Christmas open house hosts miracle of heartfelt unity
COFFEE WITH WARREN, with Warren Harbeck
It was a beautiful ending to an especially beautiful early-December pre-Christmas Saturday, but the best was yet to be.
The thin blanket of snow seemed to enjoy the day's sunshine and the refreshing temperatures just slightly above freezing. Townsfolk were busy draping their outdoor lights across railings and in the pines and poplars on their lawns. The background music in all my favourite coffee shops evoked treasured moments from my childhood.
The air was filled with memories of what must be the happiest time of year for many of us.
After supper, my wife Mary Anna and I got into our 4×4, picked up a friend, and headed northwest into the foothills forest. We were responding to an invitation to a Christmas open house.
We didn't realize we were about to experience one of those miracles possible only at this time of year.
Our 40-minute drive took us past other rural parties already in full swing. Beaupre Community Hall was all aglow, and ranch houses along the way sparkled with window-framed trees and ornaments.
The deer must have been having their own festive gathering somewhere in the bush, because none of them greeted us with pairs of reflective eyes. (Maybe they were at a farewell bash for Santa's reindeer in anticipation of their annual rooftop jaunt?)
When we arrived at our destination high above the Ghost River, a dozen other cars were already lined up along the driveway, with many more soon to follow. Celebrative voices poured forth from inside the high-pitched-roof home, and soon our own joined in.
My first reaction upon entering the kitchen was that our hosts had strategized their open house to replenish their wine cellar for another year. On their island was a vast global community of the vintner's arts from Australia, New Zealand, Chile, France, Germany, Italy, and of course, California, Ontario and British Columbia all hospitality gifts from their grateful visitors.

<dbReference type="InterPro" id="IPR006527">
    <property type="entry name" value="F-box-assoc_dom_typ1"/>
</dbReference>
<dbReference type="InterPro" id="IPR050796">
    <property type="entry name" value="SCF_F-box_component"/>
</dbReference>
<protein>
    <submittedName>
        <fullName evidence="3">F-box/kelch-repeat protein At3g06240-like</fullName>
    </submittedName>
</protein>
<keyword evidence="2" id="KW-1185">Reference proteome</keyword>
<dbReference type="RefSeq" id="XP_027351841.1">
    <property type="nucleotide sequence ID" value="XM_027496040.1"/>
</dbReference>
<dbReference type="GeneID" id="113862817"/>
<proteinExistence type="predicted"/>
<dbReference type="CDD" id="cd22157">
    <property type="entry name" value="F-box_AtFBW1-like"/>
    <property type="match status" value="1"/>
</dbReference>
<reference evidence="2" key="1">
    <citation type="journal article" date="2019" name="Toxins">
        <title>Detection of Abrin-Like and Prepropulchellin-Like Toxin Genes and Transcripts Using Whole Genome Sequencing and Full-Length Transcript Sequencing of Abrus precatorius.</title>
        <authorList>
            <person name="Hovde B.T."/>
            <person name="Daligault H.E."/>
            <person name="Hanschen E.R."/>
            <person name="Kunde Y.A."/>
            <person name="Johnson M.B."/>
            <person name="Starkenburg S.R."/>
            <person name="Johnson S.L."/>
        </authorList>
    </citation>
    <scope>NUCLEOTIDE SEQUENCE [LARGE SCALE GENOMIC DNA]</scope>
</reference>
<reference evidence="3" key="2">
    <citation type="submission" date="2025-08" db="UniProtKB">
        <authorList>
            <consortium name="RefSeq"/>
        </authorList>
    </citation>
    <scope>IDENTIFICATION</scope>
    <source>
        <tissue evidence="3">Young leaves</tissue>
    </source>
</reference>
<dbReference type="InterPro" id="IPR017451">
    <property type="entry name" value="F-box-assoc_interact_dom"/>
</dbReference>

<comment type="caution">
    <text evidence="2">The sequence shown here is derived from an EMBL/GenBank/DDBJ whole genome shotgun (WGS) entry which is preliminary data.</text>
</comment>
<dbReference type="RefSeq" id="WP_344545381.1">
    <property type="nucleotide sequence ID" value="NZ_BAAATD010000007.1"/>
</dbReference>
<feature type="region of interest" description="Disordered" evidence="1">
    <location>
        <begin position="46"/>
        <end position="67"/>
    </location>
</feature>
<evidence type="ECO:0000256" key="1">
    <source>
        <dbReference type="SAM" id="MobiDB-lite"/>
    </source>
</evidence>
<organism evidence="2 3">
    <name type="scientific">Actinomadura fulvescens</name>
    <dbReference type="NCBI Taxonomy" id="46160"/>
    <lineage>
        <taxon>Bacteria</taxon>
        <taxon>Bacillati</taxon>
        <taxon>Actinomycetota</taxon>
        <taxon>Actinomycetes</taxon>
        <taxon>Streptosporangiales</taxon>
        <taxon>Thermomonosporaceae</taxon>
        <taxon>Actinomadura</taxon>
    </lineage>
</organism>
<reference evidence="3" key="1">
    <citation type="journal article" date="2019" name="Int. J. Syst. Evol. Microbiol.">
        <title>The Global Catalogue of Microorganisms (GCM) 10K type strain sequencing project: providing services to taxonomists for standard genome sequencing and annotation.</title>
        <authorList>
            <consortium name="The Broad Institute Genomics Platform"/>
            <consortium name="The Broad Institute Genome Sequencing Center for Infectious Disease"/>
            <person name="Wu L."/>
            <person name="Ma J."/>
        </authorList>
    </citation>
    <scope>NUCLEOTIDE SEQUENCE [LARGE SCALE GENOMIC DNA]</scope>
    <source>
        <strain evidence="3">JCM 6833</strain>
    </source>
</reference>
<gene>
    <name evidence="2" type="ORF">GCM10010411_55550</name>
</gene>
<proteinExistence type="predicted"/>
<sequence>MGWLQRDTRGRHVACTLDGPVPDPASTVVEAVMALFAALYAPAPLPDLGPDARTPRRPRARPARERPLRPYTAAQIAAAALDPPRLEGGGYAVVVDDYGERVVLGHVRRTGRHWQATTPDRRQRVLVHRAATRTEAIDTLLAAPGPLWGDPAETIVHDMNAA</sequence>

The dining room table and serving counter were another story: shrimp rings and dip, tacos and dip, veggie platters, homemade fruity breads, crackers, blocks of cheese, and that to-die-for delicacy, hot brie and cranberries.
The 12-foot-high cathedral ceiling of the fireside room was well-suited to the lushly decorated nine-foot pine erected by our hosts' bed-and-breakfast guests.
Guests? The evening was like a grand reunion of neighbours who make their home in that part of the forestry from Waiparous, Benchlands, and nearby ranches and retreat centres.
Yes, the evening was first and foremost a people time, and the warmth of the gathering was rivaled only by the crackling fire. What a treat it was to connect with so many of our coffee companions!
The special treat for me, however, came later that evening when sheets of Christmas carols and holiday songs were distributed, and for over an hour we sang our hearts out.
But though half of the selections we could have sung included pieces like "Jingle Bells," "Rudolph the Red-Nosed Reindeer," and "Home for the Holidays," these were not the ones that were requested.
Rather, it was the more classic carols that folks wanted to sing: "O Come, All Ye Faithful," "O Little Town of Bethlehem," and "O Holy Night" songs whose timeless words celebrate the deeply religious significance of this time of year.
Actually, this quite delighted and surprised me.
We were anything but a church gathering. For all I knew, many of the 60 or so guests might well have had no particular religious affiliation whatever. And although quite a few came from assorted Christian denominations, there were also those of Baha'i, nature-based spirituality, and other religions.
What really blew me away, however, was our song leader. She seemed to know all of these most Christian of Christmas songs by heart and she was Jewish, a descendant of a family who lost so many in the Holocaust!
And yet, in keeping with this glorious Yuletide season, she and all the rest of us sang together with one heart and one voice:
"Joy to the world! the Lord is come; Let earth receive her King; Let every heart prepare Him room, And heaven and nature sing, And heaven and nature sing. . . ."
And in our fractured world tormented by grief and woe, that's the miracle I experienced that evening, made possible only because of the uniquely unifying sacredness and traditions of Christmas.
© 2005 Warren Harbeck